Elaine & David Marmel
INTRODUCING, DAVID & ELAINE MARMEL
The Mrs. America competition, rich in history, was first held in 1938 and continued until 1968. In 1977, after a nine-year hiatus, it was revived by David Z. Marmel after his successful career in professional athletics and independent television production. He was instrumental in setting the new directions for the pageant and for transforming the pageant into the multi-faceted event it is today.
Mrs. America was the first, and remains, the foremost competition for married women in America. Now, it is considered to be the premier pageant for married women. It has epitomized excellence, professionalism, and the celebration of family values; and is supported by an office and full-time director in every state including the District of Columbia.
The winners of the Mrs. America and Miss for America crowns received prizes and endless opportunities. During their exciting and memorable reigns, they will make personal appearances throughout the country. For the entire year, they act as ambassadors and spokespersons for America's women. They may speak to civic groups and business organizations, appear in print and TV commercials, and conduct countless interviews with members of the press. They become, in effect, the public symbol of all women.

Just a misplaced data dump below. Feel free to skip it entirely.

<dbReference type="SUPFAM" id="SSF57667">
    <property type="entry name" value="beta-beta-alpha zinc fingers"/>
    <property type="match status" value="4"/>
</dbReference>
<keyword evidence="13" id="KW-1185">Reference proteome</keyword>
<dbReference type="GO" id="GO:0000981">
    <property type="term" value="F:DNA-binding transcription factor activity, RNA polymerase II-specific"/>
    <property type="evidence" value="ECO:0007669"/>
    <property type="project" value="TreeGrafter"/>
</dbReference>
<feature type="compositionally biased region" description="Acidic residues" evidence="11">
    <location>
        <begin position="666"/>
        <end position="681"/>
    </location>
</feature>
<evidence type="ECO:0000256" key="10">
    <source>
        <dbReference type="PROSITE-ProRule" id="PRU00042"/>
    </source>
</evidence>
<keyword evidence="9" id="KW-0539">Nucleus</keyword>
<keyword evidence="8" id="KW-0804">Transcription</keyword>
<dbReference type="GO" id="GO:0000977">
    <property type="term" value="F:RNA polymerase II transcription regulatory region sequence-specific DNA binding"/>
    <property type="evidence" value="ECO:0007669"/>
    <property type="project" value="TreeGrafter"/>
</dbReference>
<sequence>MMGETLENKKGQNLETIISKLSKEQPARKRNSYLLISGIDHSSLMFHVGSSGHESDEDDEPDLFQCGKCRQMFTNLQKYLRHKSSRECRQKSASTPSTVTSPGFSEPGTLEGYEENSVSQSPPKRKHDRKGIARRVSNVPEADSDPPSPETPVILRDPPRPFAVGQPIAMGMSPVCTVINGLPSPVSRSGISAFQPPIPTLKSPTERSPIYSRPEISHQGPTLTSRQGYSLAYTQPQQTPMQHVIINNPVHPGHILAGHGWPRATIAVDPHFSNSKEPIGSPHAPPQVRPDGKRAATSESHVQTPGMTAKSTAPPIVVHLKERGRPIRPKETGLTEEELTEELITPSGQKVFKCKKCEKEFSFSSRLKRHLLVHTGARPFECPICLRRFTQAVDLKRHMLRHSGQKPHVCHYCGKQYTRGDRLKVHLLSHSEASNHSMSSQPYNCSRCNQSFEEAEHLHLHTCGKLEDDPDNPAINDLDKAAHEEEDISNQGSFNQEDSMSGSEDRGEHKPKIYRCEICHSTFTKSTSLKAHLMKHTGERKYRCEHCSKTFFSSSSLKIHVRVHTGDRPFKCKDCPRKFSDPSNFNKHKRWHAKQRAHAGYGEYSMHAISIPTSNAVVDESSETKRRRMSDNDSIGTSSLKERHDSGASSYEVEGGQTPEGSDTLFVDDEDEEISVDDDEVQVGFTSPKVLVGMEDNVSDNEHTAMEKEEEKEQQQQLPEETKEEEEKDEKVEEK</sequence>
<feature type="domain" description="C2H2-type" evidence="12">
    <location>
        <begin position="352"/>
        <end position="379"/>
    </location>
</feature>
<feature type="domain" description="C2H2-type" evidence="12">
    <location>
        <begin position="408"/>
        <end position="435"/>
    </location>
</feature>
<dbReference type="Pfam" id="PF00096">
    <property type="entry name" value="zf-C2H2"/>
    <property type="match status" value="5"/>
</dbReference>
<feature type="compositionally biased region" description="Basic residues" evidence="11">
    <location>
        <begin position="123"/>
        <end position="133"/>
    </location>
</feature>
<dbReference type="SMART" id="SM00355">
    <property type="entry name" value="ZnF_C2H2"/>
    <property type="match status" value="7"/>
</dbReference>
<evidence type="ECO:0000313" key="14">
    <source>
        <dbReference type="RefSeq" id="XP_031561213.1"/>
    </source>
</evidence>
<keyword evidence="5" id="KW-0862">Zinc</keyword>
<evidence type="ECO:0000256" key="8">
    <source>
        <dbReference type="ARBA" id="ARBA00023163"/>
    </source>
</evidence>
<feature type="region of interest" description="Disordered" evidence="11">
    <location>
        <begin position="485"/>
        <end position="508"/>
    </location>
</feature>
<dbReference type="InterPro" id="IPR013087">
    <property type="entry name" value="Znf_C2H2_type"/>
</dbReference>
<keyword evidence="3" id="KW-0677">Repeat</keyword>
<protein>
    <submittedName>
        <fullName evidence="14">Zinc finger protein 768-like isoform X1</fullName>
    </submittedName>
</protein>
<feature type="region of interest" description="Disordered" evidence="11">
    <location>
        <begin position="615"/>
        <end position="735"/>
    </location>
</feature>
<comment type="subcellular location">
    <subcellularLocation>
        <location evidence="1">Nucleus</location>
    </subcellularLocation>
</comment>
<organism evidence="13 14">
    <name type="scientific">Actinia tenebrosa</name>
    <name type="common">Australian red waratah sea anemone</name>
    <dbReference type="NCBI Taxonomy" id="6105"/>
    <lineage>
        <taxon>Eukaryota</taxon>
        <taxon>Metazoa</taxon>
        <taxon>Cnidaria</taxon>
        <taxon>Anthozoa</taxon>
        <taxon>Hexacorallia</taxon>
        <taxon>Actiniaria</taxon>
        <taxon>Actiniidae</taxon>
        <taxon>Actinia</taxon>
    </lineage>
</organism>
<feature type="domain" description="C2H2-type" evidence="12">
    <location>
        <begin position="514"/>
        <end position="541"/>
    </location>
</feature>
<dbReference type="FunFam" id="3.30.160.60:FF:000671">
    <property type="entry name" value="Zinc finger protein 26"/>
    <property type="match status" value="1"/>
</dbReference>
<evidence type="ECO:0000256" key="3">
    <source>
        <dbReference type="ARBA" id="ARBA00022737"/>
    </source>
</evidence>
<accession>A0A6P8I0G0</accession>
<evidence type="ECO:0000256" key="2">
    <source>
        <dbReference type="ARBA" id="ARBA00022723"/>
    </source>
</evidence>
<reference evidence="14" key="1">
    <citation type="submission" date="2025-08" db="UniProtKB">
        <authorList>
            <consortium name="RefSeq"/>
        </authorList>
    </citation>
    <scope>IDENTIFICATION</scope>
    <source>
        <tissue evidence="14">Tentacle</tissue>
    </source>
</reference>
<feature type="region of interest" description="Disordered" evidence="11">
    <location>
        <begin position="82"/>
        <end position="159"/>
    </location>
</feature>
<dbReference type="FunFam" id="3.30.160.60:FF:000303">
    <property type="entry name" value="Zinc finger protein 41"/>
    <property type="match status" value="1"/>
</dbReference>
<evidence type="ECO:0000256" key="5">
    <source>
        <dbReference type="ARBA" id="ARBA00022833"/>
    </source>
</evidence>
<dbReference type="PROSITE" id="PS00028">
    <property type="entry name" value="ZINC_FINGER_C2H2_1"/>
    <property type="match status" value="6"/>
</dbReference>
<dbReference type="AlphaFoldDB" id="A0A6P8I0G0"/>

The modern pageant, while maintaining its traditions, new seeks to recognize what David called "America's greatest natural resource - the contemporary married
woman." The winner of the Mrs. America competition represents America in the international Mrs. World Pageant.
Thanks to Mr. Marmel for his vision. He is the reason we have Mrs. America and Miss for America competitions today!
Mrs. America 2019
Standing on the stage where Elvis Prestley once played and where Barry Manilow is now in residence, Natalie Winslow, Mrs. Nevada listened as her name was read as the new Mrs. America, 2019. In front of her hometown crowd, Natalie couldn't believe what she was hearing.
Since her crowning in August 2019, Natalie has traveled the country speaking to groups of women about ways they can support one another. She has also continued running her booming cotton candy business, Twirl Cotton Candy.